Pruning figs as shrubs keeps them from turning into concrete-cracking monsters.

How to Prune Fig Tree Branches

by Patricia H. Reed

Fresh figs (Ficus carica) can be hard to find in the grocery store because they have to stay on the tree until they're ripe and only have a short window for fresh storage. If you love figs, grow them yourself in full sun in U.S. Department of Agriculture plant hardiness zones 6 through 11. Don't let the thought of the complicated pruning schedule required by many fruit trees put you off growing figs. The most efficient pruning method lets you treat your fig like a spring-flowering shrub.

Put on gloves. Figs release white, milky sap when you cut its branches that can cause an itchy, red reaction.

Spray the blades of your pruning tools with household antiseptic cleaner, and dry them with paper towel to avoid passing along any plant disease or fungus from the last plant you pruned.

Shorten all the stems of a newly planted fig back to one-third of their height to encourage branching and new shoots from the roots. Make the cuts at a 45-degree angle, 1/4 inch above a bud or a side stem to avoid leaving stubs that can die off.

Cut out at ground level all but five to eight of the most vigorous stems in late winter to early spring while the plant is still dormant. Space the canes evenly to prevent overcrowding as the plant grows -- they can grow 3 to 4 inches in diameter.

Cut out any dead wood or cold damage after all danger of frost has passed in the spring.

Following your first spring crop on the year-old stems, shorten them with pruners or loppers to encourage fresh growth and more branching. Cut as in Step 2, at any point from ground level to half of last-year's growth. Figs produce a spring crop at the ends of last year's branches and a fall crop on the current year's growth.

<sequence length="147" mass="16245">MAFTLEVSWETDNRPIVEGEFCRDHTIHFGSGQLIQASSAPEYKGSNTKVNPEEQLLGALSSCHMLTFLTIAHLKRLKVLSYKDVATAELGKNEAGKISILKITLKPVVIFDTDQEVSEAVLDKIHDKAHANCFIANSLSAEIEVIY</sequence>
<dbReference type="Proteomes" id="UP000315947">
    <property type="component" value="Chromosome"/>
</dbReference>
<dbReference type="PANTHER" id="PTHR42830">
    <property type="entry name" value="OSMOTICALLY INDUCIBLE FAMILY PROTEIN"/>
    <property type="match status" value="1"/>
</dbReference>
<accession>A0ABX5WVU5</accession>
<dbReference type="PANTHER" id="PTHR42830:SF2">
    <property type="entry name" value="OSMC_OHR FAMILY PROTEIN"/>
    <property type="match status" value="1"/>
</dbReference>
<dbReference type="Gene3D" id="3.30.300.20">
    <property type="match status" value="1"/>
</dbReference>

Remove any excess shoots at ground level to prevent over crowding.

Cut one-third of the tallest, thickest stems down to 6 to 12 inches from the ground each year after your spring crop. Shorten another one-third by half the length of last year's growth, cutting back to just above a bud or side branch. This method keeps the plant from getting so large that you can't reach the figs and keeps the plant productive for both harvests.

Items you will need

  • Bypass pruners
  • Loppers
  • Pruning saw
  • Household antiseptic cleaner
  • Paper towels


  • Harvest figs only when they hang straight down on the branch and are slightly droopy, indicating that they are fully ripe. They keep two to three days in the refrigerator or can be dried.


  • Handle pruning tools with respect and store them where curious children can't reach them.
  • Fig tree roots can be invasive.

About the Author

Patricia Hamilton Reed has written professionally since 1987. Reed was editor of the "Grand Ledge Independent" weekly newspaper and a Capitol Hill reporter for the national newsletter "Corporate & Foundation Grants Alert." She has a Bachelor of Arts in journalism from Michigan State University, is an avid gardener and volunteers at her local botanical garden.

Photo Credits

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